Safety Blind Spots

Imagine you are driving down the road. The scene around you is peaceful, the cars are all going the same speed and the drive so far has been easy. You allow yourself to go into autopilot. Your favorite podcast is playing and your mind begins to wonder.

Soon, you see your exit up ahead. You turn on your blinker and prepare to merge to the right—looking in your mirrors to ensure that you are safe to change lanes. Just moments after you begin to steer into the next lane, a car—which somehow appears out of nowhere—begins to lay on their horn, afraid of the consequences if you don’t stop merging.

I know that most people have been in this situation. Experienced drivers are aware of their blind spots, the areas around the car that cannot be directly seen by the driver while at the controls due to existing circumstances. Throughout the years, you’ve learned to drive with these blind spots because your safety and the safety of your passengers depends on it.

Blind spots, however, can show up in other areas of life as well, even at work. When you talk about blind spots in regards to work and safety, it isn’t as literal as a vehicle’s blind spot. Safety blind spots are situations where a worker is unsafe because of a lack of insight. Sometimes workers—or even employers—don’t even know they have a blind spot, or worse they are aware of the blind spot but they don’t think it will lead to a dangerous situation.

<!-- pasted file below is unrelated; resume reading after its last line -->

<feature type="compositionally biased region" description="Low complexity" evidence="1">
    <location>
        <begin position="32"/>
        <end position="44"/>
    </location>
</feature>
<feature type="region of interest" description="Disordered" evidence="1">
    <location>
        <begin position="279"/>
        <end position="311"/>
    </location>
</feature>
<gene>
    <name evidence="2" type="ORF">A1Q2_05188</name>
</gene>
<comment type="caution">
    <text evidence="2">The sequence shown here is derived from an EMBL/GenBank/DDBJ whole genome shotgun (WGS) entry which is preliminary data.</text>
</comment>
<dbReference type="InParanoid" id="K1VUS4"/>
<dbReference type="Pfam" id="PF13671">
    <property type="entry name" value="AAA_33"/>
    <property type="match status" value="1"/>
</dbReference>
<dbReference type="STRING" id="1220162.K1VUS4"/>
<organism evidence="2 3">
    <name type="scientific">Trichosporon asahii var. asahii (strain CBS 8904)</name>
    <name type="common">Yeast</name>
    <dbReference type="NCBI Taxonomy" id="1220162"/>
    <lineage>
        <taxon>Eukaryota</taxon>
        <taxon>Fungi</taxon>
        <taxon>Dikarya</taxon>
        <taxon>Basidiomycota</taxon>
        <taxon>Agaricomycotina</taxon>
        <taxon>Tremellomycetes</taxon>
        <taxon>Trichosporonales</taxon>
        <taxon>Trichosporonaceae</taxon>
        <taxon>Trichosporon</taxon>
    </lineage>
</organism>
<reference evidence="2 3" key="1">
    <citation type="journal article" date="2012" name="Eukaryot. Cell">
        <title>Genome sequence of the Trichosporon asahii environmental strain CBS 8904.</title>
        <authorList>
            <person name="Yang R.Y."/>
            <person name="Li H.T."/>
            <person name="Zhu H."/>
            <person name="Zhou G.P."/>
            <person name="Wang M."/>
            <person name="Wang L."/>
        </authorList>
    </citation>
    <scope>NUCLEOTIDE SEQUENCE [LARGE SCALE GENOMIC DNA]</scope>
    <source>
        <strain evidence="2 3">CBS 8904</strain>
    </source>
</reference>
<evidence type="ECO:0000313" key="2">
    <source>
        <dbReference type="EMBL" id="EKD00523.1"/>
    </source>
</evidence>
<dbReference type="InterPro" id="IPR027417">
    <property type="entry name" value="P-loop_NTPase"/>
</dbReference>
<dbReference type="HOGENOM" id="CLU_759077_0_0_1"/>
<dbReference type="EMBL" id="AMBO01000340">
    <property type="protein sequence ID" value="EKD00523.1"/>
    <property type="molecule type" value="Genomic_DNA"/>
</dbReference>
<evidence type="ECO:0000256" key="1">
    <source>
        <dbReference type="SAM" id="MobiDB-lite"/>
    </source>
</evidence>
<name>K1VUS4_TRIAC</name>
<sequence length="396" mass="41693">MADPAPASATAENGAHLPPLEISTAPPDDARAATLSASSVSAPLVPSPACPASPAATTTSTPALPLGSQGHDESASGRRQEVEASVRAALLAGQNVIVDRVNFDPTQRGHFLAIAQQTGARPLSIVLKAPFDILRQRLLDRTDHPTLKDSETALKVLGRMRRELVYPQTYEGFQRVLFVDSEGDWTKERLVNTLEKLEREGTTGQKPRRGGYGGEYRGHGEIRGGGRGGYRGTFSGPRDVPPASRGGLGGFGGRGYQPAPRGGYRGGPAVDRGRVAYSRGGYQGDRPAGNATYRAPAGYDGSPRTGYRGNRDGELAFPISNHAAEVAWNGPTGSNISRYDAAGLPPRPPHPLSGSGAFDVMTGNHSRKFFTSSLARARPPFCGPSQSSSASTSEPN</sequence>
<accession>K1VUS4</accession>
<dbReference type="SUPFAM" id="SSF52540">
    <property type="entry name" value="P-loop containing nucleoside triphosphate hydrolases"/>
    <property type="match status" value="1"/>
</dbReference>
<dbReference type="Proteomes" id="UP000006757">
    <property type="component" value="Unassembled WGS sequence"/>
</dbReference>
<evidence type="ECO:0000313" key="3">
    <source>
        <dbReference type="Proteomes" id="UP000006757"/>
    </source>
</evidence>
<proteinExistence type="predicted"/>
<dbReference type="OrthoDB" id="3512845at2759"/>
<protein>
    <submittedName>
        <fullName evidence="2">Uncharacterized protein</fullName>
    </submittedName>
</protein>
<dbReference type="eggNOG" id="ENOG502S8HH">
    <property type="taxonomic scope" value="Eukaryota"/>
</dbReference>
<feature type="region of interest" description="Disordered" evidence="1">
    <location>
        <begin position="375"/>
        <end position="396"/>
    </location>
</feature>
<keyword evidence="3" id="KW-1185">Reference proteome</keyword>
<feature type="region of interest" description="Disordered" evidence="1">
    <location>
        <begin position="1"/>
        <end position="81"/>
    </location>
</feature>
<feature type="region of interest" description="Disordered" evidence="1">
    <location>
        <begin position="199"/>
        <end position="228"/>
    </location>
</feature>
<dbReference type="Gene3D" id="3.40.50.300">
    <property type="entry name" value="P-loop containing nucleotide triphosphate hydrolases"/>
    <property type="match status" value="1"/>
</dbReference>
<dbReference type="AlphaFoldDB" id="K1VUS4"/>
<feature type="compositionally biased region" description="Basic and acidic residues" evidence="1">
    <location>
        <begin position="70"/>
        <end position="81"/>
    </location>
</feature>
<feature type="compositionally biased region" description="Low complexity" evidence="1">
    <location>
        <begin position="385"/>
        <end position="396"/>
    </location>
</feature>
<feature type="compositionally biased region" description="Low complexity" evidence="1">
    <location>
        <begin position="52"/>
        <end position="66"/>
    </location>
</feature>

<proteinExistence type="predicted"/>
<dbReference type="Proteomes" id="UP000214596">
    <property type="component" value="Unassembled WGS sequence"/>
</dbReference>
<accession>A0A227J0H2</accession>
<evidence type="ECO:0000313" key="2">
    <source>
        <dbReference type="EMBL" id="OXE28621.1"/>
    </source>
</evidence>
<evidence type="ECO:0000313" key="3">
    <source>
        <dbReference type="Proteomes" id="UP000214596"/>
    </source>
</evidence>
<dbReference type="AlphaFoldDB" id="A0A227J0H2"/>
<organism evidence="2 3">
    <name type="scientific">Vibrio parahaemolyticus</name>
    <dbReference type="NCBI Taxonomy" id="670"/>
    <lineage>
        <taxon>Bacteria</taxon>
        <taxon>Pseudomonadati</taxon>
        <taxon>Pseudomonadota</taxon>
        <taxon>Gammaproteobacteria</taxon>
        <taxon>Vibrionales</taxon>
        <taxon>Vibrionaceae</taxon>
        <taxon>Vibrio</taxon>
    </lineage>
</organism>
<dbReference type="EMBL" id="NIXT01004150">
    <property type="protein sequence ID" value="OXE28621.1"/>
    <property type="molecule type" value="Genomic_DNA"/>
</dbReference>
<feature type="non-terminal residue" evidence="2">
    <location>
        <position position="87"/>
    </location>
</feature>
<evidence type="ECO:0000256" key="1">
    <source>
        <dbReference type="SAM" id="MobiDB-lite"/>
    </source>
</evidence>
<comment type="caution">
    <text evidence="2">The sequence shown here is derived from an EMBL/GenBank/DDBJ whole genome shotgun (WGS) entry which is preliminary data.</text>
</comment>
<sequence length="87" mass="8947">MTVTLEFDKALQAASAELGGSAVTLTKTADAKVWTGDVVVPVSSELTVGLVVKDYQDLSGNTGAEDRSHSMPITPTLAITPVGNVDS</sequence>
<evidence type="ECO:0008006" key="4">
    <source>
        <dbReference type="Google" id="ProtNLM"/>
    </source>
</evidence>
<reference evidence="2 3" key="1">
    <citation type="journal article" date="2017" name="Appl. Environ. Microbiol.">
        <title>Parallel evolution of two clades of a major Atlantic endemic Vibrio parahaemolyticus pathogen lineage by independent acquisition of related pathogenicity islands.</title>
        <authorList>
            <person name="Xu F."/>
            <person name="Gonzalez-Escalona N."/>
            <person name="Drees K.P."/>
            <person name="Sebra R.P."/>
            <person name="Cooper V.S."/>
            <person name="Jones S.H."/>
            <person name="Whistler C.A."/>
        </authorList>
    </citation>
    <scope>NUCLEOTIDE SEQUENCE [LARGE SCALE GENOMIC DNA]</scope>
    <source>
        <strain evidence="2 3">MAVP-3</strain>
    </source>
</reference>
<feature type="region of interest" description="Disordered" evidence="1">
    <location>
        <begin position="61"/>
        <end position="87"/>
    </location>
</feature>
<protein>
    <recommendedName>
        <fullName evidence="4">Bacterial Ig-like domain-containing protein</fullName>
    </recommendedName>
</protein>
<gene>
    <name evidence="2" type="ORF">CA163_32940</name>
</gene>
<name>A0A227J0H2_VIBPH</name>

The best way to mitigate safety blind spots is to ensure that you are staying aware of the situations you are in. Assess attitudes and beliefs around safety policies and identify workers who may have blinds spots that need to be addressed.

In the driving scenario before, when you began to merge and heard the car’s horn from your blind spot, what did you do? Hopefully, you slowly redirected and waited for the car to pass before once again trying to merge—this time with more patience and awareness of the cars around you.

When blind spots appear in the workplace, you must allow workers, or even yourself, to recognize these instances and then allow for the ability redirect. Be cognizant of the actions, or non-actions, being taken around the workplace and call out any non-compliance that could be indications of blind spots—it could be the difference in a worker, or several workers, staying safe on the job.

This article originally appeared in the July/August 2022 issue of Occupational Health & Safety.

About the Author

Sydny Shepard is the Editor of Occupational Health & Safety.

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